The company notes will pay an annual interest of 20 percent and will mature on June 1, 2011 when they could be converted either into preference or common shares. If all notes are converted to common shares, the new shares will represent 29.66 percent of the total issued and outstanding common shares of the company.

Moreover, CNPV Solar Power issued to the purchasers of the convertible notes, warrants entitling them to subscribe for a total of 2,050,249 new common shares of the company at a price of US$4.85 per share, subject to certain adjustments.

Worldwide Energy and Manufacturing USA said it had opened a photovoltaic solar module production facility in Nantong, China. The 129,000 square feet facility will have an initial production capacity of 100 megawatts per year, but the site is large enough to accommodate two building extensions that would bring the total annual capacity to 300 megawatts, the company said.

The factory will initially employ 120 and Worldwide expects to increase its staff to reach 200 near the end of 2010. In addition to the manufacturing plant, the facility also houses an 11,000 square foot research center for the continued development of the company’s Amerisolar brand solar modules as well as complete photovoltaic solar energy systems.

Worldwide’s CEO Jimmy Wang said that the new facility will greatly increase the company’s solar manufacturing capacity and help it meet high demand for its high-quality solar modules. “We expect company ownership and lower operating costs at the new facility to improve margins for Worldwide,” he added without elaborating.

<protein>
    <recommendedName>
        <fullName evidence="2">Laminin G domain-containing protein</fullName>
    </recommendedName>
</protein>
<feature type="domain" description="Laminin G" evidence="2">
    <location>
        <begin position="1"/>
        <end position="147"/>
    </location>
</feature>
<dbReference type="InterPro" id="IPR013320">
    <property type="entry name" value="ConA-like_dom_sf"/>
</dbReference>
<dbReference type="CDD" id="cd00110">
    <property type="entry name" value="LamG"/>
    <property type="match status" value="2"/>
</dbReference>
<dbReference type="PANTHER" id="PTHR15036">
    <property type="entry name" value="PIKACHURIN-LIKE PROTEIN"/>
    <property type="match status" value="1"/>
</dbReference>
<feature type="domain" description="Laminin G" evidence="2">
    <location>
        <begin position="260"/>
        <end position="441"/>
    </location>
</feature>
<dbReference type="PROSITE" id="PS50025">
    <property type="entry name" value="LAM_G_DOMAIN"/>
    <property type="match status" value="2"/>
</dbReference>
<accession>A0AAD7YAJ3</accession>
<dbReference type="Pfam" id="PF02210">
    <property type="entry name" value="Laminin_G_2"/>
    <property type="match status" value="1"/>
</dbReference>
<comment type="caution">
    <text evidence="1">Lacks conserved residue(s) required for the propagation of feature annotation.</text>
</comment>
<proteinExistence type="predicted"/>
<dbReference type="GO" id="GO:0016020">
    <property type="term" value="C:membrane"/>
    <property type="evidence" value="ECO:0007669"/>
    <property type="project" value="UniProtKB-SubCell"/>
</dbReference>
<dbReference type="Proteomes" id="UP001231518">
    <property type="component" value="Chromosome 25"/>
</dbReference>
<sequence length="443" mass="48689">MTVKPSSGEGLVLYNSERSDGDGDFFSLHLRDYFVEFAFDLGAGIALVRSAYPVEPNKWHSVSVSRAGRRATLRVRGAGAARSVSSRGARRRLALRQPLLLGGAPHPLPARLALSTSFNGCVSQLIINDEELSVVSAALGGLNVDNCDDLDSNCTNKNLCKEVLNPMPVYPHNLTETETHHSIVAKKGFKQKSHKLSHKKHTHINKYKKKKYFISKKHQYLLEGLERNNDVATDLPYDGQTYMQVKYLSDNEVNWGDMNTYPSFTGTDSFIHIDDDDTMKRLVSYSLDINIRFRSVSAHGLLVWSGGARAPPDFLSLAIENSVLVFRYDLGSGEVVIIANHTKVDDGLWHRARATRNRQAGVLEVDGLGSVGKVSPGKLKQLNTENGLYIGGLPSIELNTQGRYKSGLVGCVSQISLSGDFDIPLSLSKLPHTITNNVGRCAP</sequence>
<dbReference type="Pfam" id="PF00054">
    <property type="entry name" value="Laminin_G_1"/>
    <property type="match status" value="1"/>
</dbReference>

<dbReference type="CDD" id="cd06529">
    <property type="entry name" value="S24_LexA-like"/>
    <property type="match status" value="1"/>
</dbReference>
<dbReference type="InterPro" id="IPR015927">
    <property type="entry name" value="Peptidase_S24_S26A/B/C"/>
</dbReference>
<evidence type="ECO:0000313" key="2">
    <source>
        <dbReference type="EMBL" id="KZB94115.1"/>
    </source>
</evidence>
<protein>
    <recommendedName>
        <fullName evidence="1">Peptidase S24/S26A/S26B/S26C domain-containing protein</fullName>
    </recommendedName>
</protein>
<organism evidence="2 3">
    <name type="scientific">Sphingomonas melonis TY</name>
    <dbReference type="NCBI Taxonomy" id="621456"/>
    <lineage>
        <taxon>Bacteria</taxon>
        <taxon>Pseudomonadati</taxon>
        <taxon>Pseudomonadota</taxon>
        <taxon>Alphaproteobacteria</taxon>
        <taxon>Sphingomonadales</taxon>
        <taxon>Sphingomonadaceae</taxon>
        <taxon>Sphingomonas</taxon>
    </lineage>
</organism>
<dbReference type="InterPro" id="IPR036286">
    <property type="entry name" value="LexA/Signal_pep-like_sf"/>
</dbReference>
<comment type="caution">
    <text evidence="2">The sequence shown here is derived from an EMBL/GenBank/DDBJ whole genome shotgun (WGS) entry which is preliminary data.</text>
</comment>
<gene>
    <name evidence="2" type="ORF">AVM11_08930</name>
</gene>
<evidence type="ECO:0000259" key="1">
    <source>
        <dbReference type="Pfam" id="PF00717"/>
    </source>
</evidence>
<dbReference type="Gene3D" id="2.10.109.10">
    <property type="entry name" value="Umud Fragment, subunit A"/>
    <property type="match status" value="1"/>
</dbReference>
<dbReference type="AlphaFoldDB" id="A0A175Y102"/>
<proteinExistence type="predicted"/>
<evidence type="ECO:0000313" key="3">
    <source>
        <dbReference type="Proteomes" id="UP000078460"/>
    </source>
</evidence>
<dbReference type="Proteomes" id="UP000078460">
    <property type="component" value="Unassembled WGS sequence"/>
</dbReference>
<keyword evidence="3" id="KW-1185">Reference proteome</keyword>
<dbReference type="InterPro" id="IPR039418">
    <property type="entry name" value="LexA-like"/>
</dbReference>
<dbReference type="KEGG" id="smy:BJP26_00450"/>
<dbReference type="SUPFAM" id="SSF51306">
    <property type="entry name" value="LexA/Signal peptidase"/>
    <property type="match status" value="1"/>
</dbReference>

Swiss industrial engineering firm OC Oerlikon said its subsidiary Oerlikon Solar won a follow-up order from Chinese mono- and polycrystalline PV module provider Astronergy. The Chinese company will purchase thin-film equipment in order to expand its production capacity to 75 megawatts from 30 megawatts by the beginning of 2011. The expanded capacity will include new module materials and innovations in thin-film technology, OC Oerlikon said.

According to the Swiss firm, the announced deal is a part of Astronergy’s plan to expand its thin-film module capacity to 400 megawatts in the near future.

Chinese photovoltaic-maker ReneSola reported a net profit of US$36.1 million for the second quarter of 2010, soaring from US$11.8 million posted in the previous quarter. From April to June this year, the company earned US$ 253.9 million in revenues, compared with US$206.6 million sales in the first quarter of 2010. The record revenues were driven by higher wafer average selling prices and higher module shipments. The company shipped 258.3 megawatts of solar products during the reporting period, 15.9 megawatts more than in the previous quarter.